Diabetes Forecast

Safeguarding Your Oral Health With Diabetes

What your mouth's saying about your diabetes

By Tracey Neithercott ,

If eyes are the window to the soul, then a smile offers a peek at the pancreas. Just as diabetes can affect your kidneys, feet, heart, and eyes, it plays a role in your oral health, too. Research in this area is young, but studies show that the disease affects the mouth by targeting the gums, increasing decay, and slowing healing.

Gum Disease

Probably the greatest impact diabetes has on the mouth is in upping the severity of periodontal disease. This serious gum infection can destroy the tissues and bones that keep the teeth in place and may result in tooth loss. Some signs include red, swollen, and/or bleeding gums, loose or sensitive teeth, and persistent bad breath. "There is very good evidence that diabetes is a risk factor for periodontal disease, both in extent and severity," says Ira Lamster, DDS, professor of dental medicine and dean emeritus of the College of Dental Medicine at Columbia University Medical Center.

Though gum disease is a direct result of bacteria, in the form of plaque buildup on teeth and especially below the gum line, there's no difference between the bacteria in your mouth and those in the mouth of someone without diabetes. Instead, Lamster says, gum disease is worse in people with diabetes because of a greater inflammatory response to the bacteria.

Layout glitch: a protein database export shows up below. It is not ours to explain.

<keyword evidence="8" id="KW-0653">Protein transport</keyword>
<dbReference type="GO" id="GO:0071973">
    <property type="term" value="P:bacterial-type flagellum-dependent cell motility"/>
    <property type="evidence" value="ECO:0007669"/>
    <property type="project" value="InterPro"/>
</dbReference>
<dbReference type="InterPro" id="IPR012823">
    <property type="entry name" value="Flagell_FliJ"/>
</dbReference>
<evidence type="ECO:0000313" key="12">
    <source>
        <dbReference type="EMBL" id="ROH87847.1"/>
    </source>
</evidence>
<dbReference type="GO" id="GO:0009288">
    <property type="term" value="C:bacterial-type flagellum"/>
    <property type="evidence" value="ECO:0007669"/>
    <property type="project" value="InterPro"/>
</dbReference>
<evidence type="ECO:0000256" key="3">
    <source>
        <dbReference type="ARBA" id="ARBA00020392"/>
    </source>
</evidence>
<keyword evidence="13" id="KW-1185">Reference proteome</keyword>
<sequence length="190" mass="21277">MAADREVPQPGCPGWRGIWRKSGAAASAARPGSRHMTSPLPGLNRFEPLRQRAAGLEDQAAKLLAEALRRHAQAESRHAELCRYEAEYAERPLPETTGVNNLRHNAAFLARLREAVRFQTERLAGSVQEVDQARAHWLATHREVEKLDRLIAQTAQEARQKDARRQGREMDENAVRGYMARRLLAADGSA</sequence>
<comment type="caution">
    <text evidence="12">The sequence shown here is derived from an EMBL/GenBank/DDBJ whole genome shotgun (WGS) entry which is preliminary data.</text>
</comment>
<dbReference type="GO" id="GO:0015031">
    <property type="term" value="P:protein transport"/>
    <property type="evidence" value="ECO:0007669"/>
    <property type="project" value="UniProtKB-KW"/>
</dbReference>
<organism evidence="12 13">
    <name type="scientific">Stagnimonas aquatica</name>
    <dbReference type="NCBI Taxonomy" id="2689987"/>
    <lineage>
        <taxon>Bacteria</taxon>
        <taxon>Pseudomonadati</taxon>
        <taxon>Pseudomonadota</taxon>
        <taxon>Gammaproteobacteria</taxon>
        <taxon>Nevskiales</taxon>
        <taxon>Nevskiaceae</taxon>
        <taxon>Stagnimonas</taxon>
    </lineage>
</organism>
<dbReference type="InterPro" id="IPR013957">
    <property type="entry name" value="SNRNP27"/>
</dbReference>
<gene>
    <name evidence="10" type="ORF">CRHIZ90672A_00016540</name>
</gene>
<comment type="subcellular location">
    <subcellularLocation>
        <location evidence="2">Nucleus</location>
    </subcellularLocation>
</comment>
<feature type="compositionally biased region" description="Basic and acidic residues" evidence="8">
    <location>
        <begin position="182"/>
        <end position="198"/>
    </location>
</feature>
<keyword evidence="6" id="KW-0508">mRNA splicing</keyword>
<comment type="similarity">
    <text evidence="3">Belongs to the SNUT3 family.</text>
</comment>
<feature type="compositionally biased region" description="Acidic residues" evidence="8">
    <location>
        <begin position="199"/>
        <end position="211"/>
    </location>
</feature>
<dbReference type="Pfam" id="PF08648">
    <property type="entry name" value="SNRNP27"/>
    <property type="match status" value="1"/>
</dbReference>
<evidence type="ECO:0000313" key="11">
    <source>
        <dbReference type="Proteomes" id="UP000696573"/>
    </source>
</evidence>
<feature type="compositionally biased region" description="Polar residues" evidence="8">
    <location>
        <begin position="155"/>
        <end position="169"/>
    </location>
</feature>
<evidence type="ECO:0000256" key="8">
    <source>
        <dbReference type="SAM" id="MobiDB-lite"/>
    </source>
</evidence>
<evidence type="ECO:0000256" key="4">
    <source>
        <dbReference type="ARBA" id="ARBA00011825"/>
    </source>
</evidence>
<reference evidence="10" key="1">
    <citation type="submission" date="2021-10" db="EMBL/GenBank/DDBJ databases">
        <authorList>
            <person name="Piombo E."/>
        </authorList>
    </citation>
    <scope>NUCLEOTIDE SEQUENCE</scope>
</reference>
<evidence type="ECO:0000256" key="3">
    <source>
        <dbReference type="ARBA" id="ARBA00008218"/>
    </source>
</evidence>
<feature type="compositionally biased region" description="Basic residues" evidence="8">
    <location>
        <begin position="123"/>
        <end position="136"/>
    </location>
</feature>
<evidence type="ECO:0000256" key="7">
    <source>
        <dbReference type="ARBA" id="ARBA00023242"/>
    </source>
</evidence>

But the link between diabetes and gum disease isn't a one-way street. "If a person has moderately advanced to advanced periodontal disease and they have diabetes, their metabolic control will be worse," Lamster says. In fact, some research suggests early signs of gum disease may be an indicator of prediabetes and type 2 diabetes. A 2011 study in the Journal of Dental Research found that dentists could identify 73 percent of people with undiagnosed diabetes in part because of the presence of periodontal disease. That suggests routine cleanings could help screen for the disease.

The good news is that if you treat your gum disease, you may see improvements in your glucose control. Yet, according to the American Diabetes Association's 2012 Standards of Medical Care in Diabetes, the quality of studies on the topic is up for debate, so how much your A1C may improve is uncertain. Depending on the extent of the gum disease, a dentist may do a deep cleaning, prescribe medications, or perform surgery.

Tooth Decay

Dry mouth is a common problem for people with diabetes, and though it may be a result of aging or medications, Lamster says it could be a complication of the disease. The autonomic nervous system controls salivary gland function, so problems with creating saliva are a form of diabetic neuropathy. (Note that nerve damage doesn't cause any other problems in the mouth, not even tooth sensitivities or pain, which may be a result of gum disease, tooth decay, grinding teeth, tooth whitening, and so on.)

Lacking spit may not sound like a big deal, but the condition does more than make your throat dry and lips chapped. "Saliva is one of our body's defense systems," says Thomas Oates, DMD, PhD, assistant dean of clinical research and vice chair of the Department of Periodontics at the University of Texas Health Science Center at San Antonio Dental School. "It protects the gums from getting infected." Less saliva means less protection for the teeth against acid and plaque, which leads to tooth decay.